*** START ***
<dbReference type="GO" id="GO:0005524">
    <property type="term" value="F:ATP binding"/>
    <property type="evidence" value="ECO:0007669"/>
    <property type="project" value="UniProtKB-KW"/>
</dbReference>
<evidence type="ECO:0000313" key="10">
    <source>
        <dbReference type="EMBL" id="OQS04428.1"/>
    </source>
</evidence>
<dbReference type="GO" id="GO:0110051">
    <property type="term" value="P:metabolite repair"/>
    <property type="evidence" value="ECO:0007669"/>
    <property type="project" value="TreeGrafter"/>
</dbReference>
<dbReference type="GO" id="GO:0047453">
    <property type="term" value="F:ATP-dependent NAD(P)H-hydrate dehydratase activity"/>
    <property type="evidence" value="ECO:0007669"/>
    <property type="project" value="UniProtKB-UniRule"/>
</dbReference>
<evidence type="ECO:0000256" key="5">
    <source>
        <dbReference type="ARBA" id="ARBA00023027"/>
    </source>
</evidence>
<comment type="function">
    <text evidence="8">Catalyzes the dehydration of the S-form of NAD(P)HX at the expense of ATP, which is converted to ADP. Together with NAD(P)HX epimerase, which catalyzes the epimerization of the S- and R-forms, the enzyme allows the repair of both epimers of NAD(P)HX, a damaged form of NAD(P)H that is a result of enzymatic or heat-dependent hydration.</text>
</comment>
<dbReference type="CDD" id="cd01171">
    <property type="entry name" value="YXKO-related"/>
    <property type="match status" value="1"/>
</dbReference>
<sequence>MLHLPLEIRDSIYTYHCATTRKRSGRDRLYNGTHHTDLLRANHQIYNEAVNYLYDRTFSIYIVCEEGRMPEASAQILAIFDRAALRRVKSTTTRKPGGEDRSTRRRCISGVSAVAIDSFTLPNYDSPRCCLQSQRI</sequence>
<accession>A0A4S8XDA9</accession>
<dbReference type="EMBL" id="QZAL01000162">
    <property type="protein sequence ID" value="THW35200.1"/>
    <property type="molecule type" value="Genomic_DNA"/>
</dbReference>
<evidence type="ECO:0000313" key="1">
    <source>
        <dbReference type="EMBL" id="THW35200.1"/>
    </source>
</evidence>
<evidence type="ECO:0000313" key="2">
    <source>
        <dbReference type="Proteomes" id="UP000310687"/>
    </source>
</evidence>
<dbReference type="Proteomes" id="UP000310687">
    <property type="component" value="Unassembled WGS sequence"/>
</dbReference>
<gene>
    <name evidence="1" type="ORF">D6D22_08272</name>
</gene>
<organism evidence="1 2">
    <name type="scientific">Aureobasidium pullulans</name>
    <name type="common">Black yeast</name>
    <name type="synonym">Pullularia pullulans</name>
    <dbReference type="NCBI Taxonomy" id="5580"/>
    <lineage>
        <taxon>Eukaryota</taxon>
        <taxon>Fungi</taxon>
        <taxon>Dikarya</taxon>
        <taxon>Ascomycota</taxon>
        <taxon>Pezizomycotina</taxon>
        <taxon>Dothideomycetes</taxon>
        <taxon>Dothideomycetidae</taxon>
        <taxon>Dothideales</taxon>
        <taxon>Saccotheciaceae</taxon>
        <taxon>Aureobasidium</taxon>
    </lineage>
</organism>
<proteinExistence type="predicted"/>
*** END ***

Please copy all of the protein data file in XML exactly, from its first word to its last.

<dbReference type="GO" id="GO:0005524">
    <property type="term" value="F:ATP binding"/>
    <property type="evidence" value="ECO:0007669"/>
    <property type="project" value="UniProtKB-KW"/>
</dbReference>
<evidence type="ECO:0000313" key="10">
    <source>
        <dbReference type="EMBL" id="OQS04428.1"/>
    </source>
</evidence>
<dbReference type="GO" id="GO:0110051">
    <property type="term" value="P:metabolite repair"/>
    <property type="evidence" value="ECO:0007669"/>
    <property type="project" value="TreeGrafter"/>
</dbReference>
<dbReference type="GO" id="GO:0047453">
    <property type="term" value="F:ATP-dependent NAD(P)H-hydrate dehydratase activity"/>
    <property type="evidence" value="ECO:0007669"/>
    <property type="project" value="UniProtKB-UniRule"/>
</dbReference>
<evidence type="ECO:0000256" key="5">
    <source>
        <dbReference type="ARBA" id="ARBA00023027"/>
    </source>
</evidence>
<comment type="function">
    <text evidence="8">Catalyzes the dehydration of the S-form of NAD(P)HX at the expense of ATP, which is converted to ADP. Together with NAD(P)HX epimerase, which catalyzes the epimerization of the S- and R-forms, the enzyme allows the repair of both epimers of NAD(P)HX, a damaged form of NAD(P)H that is a result of enzymatic or heat-dependent hydration.</text>
</comment>
<dbReference type="CDD" id="cd01171">
    <property type="entry name" value="YXKO-related"/>
    <property type="match status" value="1"/>
</dbReference>
<sequence>MLHLPLEIRDSIYTYHCATTRKRSGRDRLYNGTHHTDLLRANHQIYNEAVNYLYDRTFSIYIVCEEGRMPEASAQILAIFDRAALRRVKSTTTRKPGGEDRSTRRRCISGVSAVAIDSFTLPNYDSPRCCLQSQRI</sequence>
<accession>A0A4S8XDA9</accession>
<dbReference type="EMBL" id="QZAL01000162">
    <property type="protein sequence ID" value="THW35200.1"/>
    <property type="molecule type" value="Genomic_DNA"/>
</dbReference>
<evidence type="ECO:0000313" key="1">
    <source>
        <dbReference type="EMBL" id="THW35200.1"/>
    </source>
</evidence>
<evidence type="ECO:0000313" key="2">
    <source>
        <dbReference type="Proteomes" id="UP000310687"/>
    </source>
</evidence>
<dbReference type="Proteomes" id="UP000310687">
    <property type="component" value="Unassembled WGS sequence"/>
</dbReference>
<gene>
    <name evidence="1" type="ORF">D6D22_08272</name>
</gene>
<organism evidence="1 2">
    <name type="scientific">Aureobasidium pullulans</name>
    <name type="common">Black yeast</name>
    <name type="synonym">Pullularia pullulans</name>
    <dbReference type="NCBI Taxonomy" id="5580"/>
    <lineage>
        <taxon>Eukaryota</taxon>
        <taxon>Fungi</taxon>
        <taxon>Dikarya</taxon>
        <taxon>Ascomycota</taxon>
        <taxon>Pezizomycotina</taxon>
        <taxon>Dothideomycetes</taxon>
        <taxon>Dothideomycetidae</taxon>
        <taxon>Dothideales</taxon>
        <taxon>Saccotheciaceae</taxon>
        <taxon>Aureobasidium</taxon>
    </lineage>
</organism>
<proteinExistence type="predicted"/>